Mr. Speaker, I will be splitting my time today with the hon. member for Cariboo—Prince George.
The proposed legislation before us is very concerning for me, and I will tell members why.
I am a member of Parliament who is very fortunate to have grown up in my riding of Calgary Midnapore and to represent the place where I grew up. Calgary Midnapore is a beautiful riding in the south-central part of Calgary. It is home to five beautiful lakes. I was very fortunate to have grown up in one of these lake communities, called Lake Bonavista. In addition to Lake Bonavista, there is Lake Midnapore, Lake Chaparral, and Lake Sundance. We are so very fortunate to have come from these communities, which are lovely family environments. People grow up in the summer swimming in these lakes and in the winter skating on them. These communities really are the backbone of the riding.
These communities were built on the back of the energy sector, the oil and gas sector. It is something everyone in the community recognizes. Everyone is very proud that these lovely communities were built with the oil and gas sector. When we went to school in Calgary Midnapore, it was with the hope that one day, we would go on to high school and perhaps the University of Calgary, where we have prestigious business and engineering programs. I am a very proud graduate of the University of Calgary.
When I went to my niece Samantha's grade 4 graduation six years ago, all the students who were moving on to middle school went to the microphone and said what they hoped to do. Outside of many young people there wanting to be hockey players, so many said that they wanted to be accountants or engineers like their moms and go on to work in the oil and gas sector.
This was just part of who we were and our upbringing. We would grow up in these lovely communities and get an education with not only the hope but the confidence that we would have good jobs in the oil and gas sector when we were finished our education. We would get married, raise families, and have confidence that we would be able to provide for our families as a result of the oil and gas sector, which was so relied upon by this community for so long. It was such a backbone of not only Calgary Midnapore but of Calgary itself, Alberta, and beyond. It is similar, perhaps, to how people in our capital might reference the public sector.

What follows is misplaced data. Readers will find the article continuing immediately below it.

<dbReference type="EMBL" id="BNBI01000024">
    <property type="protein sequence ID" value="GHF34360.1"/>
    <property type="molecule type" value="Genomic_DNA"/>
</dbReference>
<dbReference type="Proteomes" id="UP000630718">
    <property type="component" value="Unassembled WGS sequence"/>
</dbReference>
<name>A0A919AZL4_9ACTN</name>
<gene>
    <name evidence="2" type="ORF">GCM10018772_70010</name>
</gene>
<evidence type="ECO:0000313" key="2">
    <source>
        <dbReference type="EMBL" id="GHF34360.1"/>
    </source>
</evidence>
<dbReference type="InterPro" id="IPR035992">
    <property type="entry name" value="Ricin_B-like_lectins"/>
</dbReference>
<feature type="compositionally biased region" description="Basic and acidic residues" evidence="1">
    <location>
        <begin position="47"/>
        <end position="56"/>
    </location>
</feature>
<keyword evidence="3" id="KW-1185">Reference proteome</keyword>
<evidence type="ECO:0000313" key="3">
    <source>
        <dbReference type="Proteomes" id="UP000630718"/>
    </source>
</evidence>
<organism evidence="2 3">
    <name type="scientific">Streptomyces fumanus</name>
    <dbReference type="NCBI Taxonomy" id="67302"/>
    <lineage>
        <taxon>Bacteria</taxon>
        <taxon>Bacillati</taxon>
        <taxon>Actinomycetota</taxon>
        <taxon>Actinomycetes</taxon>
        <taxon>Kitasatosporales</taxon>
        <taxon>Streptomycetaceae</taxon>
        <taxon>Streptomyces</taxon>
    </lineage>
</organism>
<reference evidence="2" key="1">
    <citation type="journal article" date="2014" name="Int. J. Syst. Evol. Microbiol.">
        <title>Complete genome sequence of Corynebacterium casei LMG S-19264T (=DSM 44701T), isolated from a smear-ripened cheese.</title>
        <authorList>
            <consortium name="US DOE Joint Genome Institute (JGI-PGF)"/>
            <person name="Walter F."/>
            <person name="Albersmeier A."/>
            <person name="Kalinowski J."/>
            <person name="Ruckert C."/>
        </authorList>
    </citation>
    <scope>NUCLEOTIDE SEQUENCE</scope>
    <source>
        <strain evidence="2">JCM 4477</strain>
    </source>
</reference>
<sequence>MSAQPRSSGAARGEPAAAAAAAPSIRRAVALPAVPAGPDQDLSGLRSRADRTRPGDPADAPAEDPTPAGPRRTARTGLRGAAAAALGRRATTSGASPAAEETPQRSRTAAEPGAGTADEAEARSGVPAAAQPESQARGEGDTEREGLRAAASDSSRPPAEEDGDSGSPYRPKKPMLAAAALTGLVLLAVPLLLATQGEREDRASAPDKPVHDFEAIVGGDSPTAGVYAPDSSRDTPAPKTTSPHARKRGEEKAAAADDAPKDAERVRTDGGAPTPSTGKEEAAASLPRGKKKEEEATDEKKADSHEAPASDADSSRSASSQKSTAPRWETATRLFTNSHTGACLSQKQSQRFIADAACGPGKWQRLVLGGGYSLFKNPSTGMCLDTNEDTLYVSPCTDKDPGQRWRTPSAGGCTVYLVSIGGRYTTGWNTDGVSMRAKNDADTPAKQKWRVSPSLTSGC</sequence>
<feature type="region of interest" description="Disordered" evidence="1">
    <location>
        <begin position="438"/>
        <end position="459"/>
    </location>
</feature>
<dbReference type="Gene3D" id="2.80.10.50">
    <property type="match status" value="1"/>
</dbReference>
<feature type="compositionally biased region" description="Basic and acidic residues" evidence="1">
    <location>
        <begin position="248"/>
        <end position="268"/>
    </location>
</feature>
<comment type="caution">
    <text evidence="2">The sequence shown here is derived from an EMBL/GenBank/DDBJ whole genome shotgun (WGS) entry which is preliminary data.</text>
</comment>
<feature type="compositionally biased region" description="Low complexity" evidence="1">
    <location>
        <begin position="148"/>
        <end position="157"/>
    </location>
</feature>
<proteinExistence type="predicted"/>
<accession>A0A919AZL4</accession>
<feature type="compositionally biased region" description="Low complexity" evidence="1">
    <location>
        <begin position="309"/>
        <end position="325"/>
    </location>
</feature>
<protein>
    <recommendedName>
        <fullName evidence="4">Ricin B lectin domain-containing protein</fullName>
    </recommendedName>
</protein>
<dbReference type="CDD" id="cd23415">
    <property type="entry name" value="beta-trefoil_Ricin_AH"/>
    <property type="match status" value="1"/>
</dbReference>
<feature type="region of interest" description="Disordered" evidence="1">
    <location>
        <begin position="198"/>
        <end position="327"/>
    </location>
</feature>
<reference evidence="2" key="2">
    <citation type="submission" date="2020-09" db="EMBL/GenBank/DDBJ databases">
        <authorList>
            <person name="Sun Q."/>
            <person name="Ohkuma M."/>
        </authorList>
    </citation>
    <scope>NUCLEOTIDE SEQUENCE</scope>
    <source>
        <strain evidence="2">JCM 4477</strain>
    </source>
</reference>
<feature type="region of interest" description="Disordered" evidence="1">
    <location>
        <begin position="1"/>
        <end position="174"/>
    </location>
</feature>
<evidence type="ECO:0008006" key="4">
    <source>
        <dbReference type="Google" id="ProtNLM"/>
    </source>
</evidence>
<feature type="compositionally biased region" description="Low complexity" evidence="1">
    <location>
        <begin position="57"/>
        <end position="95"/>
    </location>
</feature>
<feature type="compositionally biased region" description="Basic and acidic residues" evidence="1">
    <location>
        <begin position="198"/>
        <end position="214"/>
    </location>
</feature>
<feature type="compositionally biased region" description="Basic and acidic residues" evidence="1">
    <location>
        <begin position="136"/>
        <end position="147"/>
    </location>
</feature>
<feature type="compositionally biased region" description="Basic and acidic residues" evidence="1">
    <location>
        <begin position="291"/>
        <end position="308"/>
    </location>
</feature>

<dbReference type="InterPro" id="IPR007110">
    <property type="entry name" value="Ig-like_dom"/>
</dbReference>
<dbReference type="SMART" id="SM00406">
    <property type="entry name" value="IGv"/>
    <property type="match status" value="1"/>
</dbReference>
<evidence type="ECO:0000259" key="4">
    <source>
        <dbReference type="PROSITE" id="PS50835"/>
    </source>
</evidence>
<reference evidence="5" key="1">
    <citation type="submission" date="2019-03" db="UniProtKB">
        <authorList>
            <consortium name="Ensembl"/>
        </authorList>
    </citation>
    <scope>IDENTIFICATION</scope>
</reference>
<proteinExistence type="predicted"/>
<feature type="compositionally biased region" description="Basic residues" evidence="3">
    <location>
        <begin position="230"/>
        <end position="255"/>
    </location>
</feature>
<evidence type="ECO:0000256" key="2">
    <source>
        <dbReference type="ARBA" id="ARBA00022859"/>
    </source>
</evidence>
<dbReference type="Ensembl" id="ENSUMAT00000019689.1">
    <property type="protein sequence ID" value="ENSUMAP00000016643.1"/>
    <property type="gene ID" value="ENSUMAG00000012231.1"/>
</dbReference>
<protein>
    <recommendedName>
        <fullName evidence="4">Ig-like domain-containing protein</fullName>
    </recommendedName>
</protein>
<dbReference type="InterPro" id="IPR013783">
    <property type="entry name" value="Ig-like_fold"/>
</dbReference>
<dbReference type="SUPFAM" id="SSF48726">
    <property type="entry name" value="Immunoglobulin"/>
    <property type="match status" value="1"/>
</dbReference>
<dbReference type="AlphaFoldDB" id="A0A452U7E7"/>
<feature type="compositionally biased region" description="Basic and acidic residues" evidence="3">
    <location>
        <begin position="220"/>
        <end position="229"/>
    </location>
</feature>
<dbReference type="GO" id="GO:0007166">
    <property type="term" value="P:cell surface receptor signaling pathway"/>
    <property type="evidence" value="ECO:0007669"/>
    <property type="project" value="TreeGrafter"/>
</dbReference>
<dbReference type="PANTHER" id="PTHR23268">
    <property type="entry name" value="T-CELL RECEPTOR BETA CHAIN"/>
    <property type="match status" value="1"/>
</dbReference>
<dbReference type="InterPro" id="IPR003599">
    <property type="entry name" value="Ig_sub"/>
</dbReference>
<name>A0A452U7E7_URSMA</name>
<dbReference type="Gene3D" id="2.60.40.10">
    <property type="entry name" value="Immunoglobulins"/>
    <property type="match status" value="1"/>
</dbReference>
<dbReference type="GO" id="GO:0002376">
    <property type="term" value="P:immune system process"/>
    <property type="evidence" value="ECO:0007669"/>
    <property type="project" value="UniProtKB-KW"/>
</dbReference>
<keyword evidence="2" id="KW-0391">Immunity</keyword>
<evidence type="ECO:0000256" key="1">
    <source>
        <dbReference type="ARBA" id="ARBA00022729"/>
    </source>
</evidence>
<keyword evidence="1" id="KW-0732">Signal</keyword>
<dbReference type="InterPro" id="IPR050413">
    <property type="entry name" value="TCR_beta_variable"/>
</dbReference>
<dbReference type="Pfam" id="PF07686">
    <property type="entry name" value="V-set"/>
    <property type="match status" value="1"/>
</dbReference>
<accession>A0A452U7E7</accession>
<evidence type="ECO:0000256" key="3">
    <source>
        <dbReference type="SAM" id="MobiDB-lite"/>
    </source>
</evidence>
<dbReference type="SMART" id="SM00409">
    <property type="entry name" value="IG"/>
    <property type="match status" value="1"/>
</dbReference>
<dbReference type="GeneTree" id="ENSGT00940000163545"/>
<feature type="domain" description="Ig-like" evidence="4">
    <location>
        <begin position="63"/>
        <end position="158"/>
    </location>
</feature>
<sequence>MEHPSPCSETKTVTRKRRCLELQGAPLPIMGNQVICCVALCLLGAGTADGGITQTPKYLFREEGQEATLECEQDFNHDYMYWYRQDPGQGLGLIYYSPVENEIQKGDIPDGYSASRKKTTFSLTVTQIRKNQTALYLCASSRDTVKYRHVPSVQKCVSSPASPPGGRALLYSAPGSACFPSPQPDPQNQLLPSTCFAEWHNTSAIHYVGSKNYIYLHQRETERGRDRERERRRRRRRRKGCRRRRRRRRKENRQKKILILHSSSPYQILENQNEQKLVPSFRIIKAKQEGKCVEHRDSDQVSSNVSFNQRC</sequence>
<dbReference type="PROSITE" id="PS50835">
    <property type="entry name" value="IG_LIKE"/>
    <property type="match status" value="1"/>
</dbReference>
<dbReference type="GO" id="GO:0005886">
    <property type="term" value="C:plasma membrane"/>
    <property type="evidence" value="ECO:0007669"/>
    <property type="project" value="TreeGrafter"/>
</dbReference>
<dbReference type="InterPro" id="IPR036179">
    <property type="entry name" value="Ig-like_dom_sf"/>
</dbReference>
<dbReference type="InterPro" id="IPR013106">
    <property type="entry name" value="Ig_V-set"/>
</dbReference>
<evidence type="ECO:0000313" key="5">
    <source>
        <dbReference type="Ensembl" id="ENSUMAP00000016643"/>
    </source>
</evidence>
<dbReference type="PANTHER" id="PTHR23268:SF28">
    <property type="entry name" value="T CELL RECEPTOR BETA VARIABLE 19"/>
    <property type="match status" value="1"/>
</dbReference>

In addition to that, there was an appreciation of the National Energy Board. It was seen as an institution in Calgary. It was well understood that the decisions that came out of the National Energy Board had gone through a rigorous process, with proper consideration of all the factors necessary to support a thriving oil and gas sector and a prudent oil and gas sector, one that took into account the many needs and considerations of project approval.
These are two sacred cows in the riding I represent and grew up in: the oil and gas sector, and the confidence within that sector; and the National Energy Board. Unfortunately, with Bill C-69, we are seeing these concepts, these things Calgarians count on, thrown out the window entirely. These things will not exist any longer as we knew them before.
It is because of these considerations that provide so much more uncertainty in this sector, not only for the citizens of Calgary Midnapore, but in Calgary and beyond. Of course, the considerations I am referring to are numerous, but they include health, social issues, gender issues, and indigenous rights.